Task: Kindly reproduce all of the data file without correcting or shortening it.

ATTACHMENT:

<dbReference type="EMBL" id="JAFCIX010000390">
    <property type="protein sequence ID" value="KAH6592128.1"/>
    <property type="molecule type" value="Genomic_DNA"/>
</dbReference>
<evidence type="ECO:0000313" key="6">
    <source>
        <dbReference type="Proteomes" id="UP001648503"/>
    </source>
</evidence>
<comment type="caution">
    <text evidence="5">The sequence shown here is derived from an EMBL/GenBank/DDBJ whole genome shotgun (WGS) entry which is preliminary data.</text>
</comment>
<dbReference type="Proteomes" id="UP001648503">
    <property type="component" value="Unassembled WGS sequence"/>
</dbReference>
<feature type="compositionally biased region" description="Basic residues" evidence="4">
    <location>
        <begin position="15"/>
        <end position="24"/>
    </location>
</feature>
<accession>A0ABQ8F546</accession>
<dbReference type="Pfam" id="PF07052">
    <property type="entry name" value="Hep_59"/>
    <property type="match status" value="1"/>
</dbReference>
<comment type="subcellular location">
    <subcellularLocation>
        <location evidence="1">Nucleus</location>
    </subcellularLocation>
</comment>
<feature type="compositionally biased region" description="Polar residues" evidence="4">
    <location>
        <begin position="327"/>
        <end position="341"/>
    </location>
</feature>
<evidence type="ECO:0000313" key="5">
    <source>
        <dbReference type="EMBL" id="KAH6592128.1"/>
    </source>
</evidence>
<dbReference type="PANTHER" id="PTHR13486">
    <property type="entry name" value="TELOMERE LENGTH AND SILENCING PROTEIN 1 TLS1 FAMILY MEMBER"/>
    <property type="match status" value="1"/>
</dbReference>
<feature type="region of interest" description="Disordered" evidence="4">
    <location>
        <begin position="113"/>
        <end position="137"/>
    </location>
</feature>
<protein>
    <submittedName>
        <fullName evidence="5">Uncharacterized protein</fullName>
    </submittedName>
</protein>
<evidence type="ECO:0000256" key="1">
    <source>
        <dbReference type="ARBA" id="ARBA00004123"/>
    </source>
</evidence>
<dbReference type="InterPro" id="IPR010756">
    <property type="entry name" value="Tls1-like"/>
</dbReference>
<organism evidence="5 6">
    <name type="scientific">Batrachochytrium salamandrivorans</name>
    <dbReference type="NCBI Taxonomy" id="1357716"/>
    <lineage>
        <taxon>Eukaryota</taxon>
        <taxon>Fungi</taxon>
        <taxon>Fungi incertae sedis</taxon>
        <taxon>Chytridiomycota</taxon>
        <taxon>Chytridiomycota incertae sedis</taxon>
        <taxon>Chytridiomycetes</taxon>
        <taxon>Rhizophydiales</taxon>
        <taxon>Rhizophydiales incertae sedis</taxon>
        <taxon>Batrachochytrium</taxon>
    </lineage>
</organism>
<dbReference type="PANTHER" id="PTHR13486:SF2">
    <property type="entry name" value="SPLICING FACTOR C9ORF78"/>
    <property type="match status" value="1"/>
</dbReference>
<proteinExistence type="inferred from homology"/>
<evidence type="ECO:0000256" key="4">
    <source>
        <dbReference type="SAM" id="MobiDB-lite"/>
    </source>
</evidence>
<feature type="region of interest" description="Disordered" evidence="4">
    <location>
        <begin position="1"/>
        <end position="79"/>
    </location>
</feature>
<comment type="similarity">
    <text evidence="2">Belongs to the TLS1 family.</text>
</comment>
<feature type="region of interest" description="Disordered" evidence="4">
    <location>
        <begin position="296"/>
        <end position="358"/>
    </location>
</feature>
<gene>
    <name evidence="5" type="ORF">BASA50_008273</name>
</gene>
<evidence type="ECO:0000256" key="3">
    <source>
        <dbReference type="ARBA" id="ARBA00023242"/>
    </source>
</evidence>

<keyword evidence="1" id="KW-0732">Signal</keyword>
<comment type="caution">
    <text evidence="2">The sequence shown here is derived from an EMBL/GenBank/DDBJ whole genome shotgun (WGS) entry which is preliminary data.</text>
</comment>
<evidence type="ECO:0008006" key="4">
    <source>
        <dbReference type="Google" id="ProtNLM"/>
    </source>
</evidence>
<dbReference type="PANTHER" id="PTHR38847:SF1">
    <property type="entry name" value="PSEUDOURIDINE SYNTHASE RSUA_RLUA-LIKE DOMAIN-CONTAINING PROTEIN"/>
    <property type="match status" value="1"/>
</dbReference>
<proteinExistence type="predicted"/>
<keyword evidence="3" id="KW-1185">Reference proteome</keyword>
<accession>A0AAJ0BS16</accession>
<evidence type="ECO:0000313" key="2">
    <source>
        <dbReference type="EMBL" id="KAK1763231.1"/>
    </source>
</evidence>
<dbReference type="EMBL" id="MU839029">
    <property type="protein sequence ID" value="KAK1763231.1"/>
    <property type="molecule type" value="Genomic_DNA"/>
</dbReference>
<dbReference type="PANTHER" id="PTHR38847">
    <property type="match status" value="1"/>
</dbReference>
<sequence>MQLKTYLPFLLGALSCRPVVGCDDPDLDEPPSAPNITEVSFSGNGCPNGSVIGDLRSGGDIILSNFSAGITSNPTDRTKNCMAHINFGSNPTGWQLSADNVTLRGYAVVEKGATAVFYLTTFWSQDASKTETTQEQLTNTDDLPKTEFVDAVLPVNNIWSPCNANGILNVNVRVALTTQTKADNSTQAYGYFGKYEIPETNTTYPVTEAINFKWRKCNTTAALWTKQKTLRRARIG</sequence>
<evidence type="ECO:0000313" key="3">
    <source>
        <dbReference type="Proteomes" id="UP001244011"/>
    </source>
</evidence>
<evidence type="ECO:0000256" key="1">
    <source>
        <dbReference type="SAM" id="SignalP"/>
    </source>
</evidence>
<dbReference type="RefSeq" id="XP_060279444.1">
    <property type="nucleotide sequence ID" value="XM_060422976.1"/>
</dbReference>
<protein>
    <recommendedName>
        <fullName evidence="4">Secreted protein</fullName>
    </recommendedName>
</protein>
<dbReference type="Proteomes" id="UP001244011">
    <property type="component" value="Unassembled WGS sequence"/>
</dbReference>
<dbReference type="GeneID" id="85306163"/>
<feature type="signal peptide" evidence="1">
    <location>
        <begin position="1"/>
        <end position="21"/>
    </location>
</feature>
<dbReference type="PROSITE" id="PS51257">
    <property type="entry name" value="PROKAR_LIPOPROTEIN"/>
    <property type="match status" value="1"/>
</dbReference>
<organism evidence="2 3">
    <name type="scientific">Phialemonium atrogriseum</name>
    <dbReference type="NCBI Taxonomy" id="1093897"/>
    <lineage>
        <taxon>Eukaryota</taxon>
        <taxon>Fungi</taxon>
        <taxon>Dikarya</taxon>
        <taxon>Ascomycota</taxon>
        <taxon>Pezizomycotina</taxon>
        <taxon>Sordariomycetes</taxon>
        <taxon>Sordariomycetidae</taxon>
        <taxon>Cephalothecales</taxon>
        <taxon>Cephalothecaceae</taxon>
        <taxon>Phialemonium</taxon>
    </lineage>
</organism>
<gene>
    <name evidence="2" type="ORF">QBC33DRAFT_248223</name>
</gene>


<dbReference type="EMBL" id="JAFCIX010000390">
    <property type="protein sequence ID" value="KAH6592128.1"/>
    <property type="molecule type" value="Genomic_DNA"/>
</dbReference>
<evidence type="ECO:0000313" key="6">
    <source>
        <dbReference type="Proteomes" id="UP001648503"/>
    </source>
</evidence>
<comment type="caution">
    <text evidence="5">The sequence shown here is derived from an EMBL/GenBank/DDBJ whole genome shotgun (WGS) entry which is preliminary data.</text>
</comment>
<dbReference type="Proteomes" id="UP001648503">
    <property type="component" value="Unassembled WGS sequence"/>
</dbReference>
<feature type="compositionally biased region" description="Basic residues" evidence="4">
    <location>
        <begin position="15"/>
        <end position="24"/>
    </location>
</feature>
<accession>A0ABQ8F546</accession>
<dbReference type="Pfam" id="PF07052">
    <property type="entry name" value="Hep_59"/>
    <property type="match status" value="1"/>
</dbReference>
<comment type="subcellular location">
    <subcellularLocation>
        <location evidence="1">Nucleus</location>
    </subcellularLocation>
</comment>
<feature type="compositionally biased region" description="Polar residues" evidence="4">
    <location>
        <begin position="327"/>
        <end position="341"/>
    </location>
</feature>
<evidence type="ECO:0000313" key="5">
    <source>
        <dbReference type="EMBL" id="KAH6592128.1"/>
    </source>
</evidence>
<dbReference type="PANTHER" id="PTHR13486">
    <property type="entry name" value="TELOMERE LENGTH AND SILENCING PROTEIN 1 TLS1 FAMILY MEMBER"/>
    <property type="match status" value="1"/>
</dbReference>
<feature type="region of interest" description="Disordered" evidence="4">
    <location>
        <begin position="113"/>
        <end position="137"/>
    </location>
</feature>
<protein>
    <submittedName>
        <fullName evidence="5">Uncharacterized protein</fullName>
    </submittedName>
</protein>
<evidence type="ECO:0000256" key="1">
    <source>
        <dbReference type="ARBA" id="ARBA00004123"/>
    </source>
</evidence>
<dbReference type="InterPro" id="IPR010756">
    <property type="entry name" value="Tls1-like"/>
</dbReference>
<organism evidence="5 6">
    <name type="scientific">Batrachochytrium salamandrivorans</name>
    <dbReference type="NCBI Taxonomy" id="1357716"/>
    <lineage>
        <taxon>Eukaryota</taxon>
        <taxon>Fungi</taxon>
        <taxon>Fungi incertae sedis</taxon>
        <taxon>Chytridiomycota</taxon>
        <taxon>Chytridiomycota incertae sedis</taxon>
        <taxon>Chytridiomycetes</taxon>
        <taxon>Rhizophydiales</taxon>
        <taxon>Rhizophydiales incertae sedis</taxon>
        <taxon>Batrachochytrium</taxon>
    </lineage>
</organism>
<dbReference type="PANTHER" id="PTHR13486:SF2">
    <property type="entry name" value="SPLICING FACTOR C9ORF78"/>
    <property type="match status" value="1"/>
</dbReference>
<proteinExistence type="inferred from homology"/>
<evidence type="ECO:0000256" key="4">
    <source>
        <dbReference type="SAM" id="MobiDB-lite"/>
    </source>
</evidence>
<feature type="region of interest" description="Disordered" evidence="4">
    <location>
        <begin position="1"/>
        <end position="79"/>
    </location>
</feature>
<comment type="similarity">
    <text evidence="2">Belongs to the TLS1 family.</text>
</comment>
<feature type="region of interest" description="Disordered" evidence="4">
    <location>
        <begin position="296"/>
        <end position="358"/>
    </location>
</feature>
<gene>
    <name evidence="5" type="ORF">BASA50_008273</name>
</gene>
<evidence type="ECO:0000256" key="3">
    <source>
        <dbReference type="ARBA" id="ARBA00023242"/>
    </source>
</evidence>

<keyword evidence="1" id="KW-0732">Signal</keyword>
<comment type="caution">
    <text evidence="2">The sequence shown here is derived from an EMBL/GenBank/DDBJ whole genome shotgun (WGS) entry which is preliminary data.</text>
</comment>
<evidence type="ECO:0008006" key="4">
    <source>
        <dbReference type="Google" id="ProtNLM"/>
    </source>
</evidence>
<dbReference type="PANTHER" id="PTHR38847:SF1">
    <property type="entry name" value="PSEUDOURIDINE SYNTHASE RSUA_RLUA-LIKE DOMAIN-CONTAINING PROTEIN"/>
    <property type="match status" value="1"/>
</dbReference>
<proteinExistence type="predicted"/>
<keyword evidence="3" id="KW-1185">Reference proteome</keyword>
<accession>A0AAJ0BS16</accession>
<evidence type="ECO:0000313" key="2">
    <source>
        <dbReference type="EMBL" id="KAK1763231.1"/>
    </source>
</evidence>
<dbReference type="EMBL" id="MU839029">
    <property type="protein sequence ID" value="KAK1763231.1"/>
    <property type="molecule type" value="Genomic_DNA"/>
</dbReference>
<dbReference type="PANTHER" id="PTHR38847">
    <property type="match status" value="1"/>
</dbReference>
<sequence>MQLKTYLPFLLGALSCRPVVGCDDPDLDEPPSAPNITEVSFSGNGCPNGSVIGDLRSGGDIILSNFSAGITSNPTDRTKNCMAHINFGSNPTGWQLSADNVTLRGYAVVEKGATAVFYLTTFWSQDASKTETTQEQLTNTDDLPKTEFVDAVLPVNNIWSPCNANGILNVNVRVALTTQTKADNSTQAYGYFGKYEIPETNTTYPVTEAINFKWRKCNTTAALWTKQKTLRRARIG</sequence>
<evidence type="ECO:0000313" key="3">
    <source>
        <dbReference type="Proteomes" id="UP001244011"/>
    </source>
</evidence>
<evidence type="ECO:0000256" key="1">
    <source>
        <dbReference type="SAM" id="SignalP"/>
    </source>
</evidence>
<dbReference type="RefSeq" id="XP_060279444.1">
    <property type="nucleotide sequence ID" value="XM_060422976.1"/>
</dbReference>
<protein>
    <recommendedName>
        <fullName evidence="4">Secreted protein</fullName>
    </recommendedName>
</protein>
<dbReference type="Proteomes" id="UP001244011">
    <property type="component" value="Unassembled WGS sequence"/>
</dbReference>
<dbReference type="GeneID" id="85306163"/>
<feature type="signal peptide" evidence="1">
    <location>
        <begin position="1"/>
        <end position="21"/>
    </location>
</feature>
<dbReference type="PROSITE" id="PS51257">
    <property type="entry name" value="PROKAR_LIPOPROTEIN"/>
    <property type="match status" value="1"/>
</dbReference>
<organism evidence="2 3">
    <name type="scientific">Phialemonium atrogriseum</name>
    <dbReference type="NCBI Taxonomy" id="1093897"/>
    <lineage>
        <taxon>Eukaryota</taxon>
        <taxon>Fungi</taxon>
        <taxon>Dikarya</taxon>
        <taxon>Ascomycota</taxon>
        <taxon>Pezizomycotina</taxon>
        <taxon>Sordariomycetes</taxon>
        <taxon>Sordariomycetidae</taxon>
        <taxon>Cephalothecales</taxon>
        <taxon>Cephalothecaceae</taxon>
        <taxon>Phialemonium</taxon>
    </lineage>
</organism>
<gene>
    <name evidence="2" type="ORF">QBC33DRAFT_248223</name>
</gene>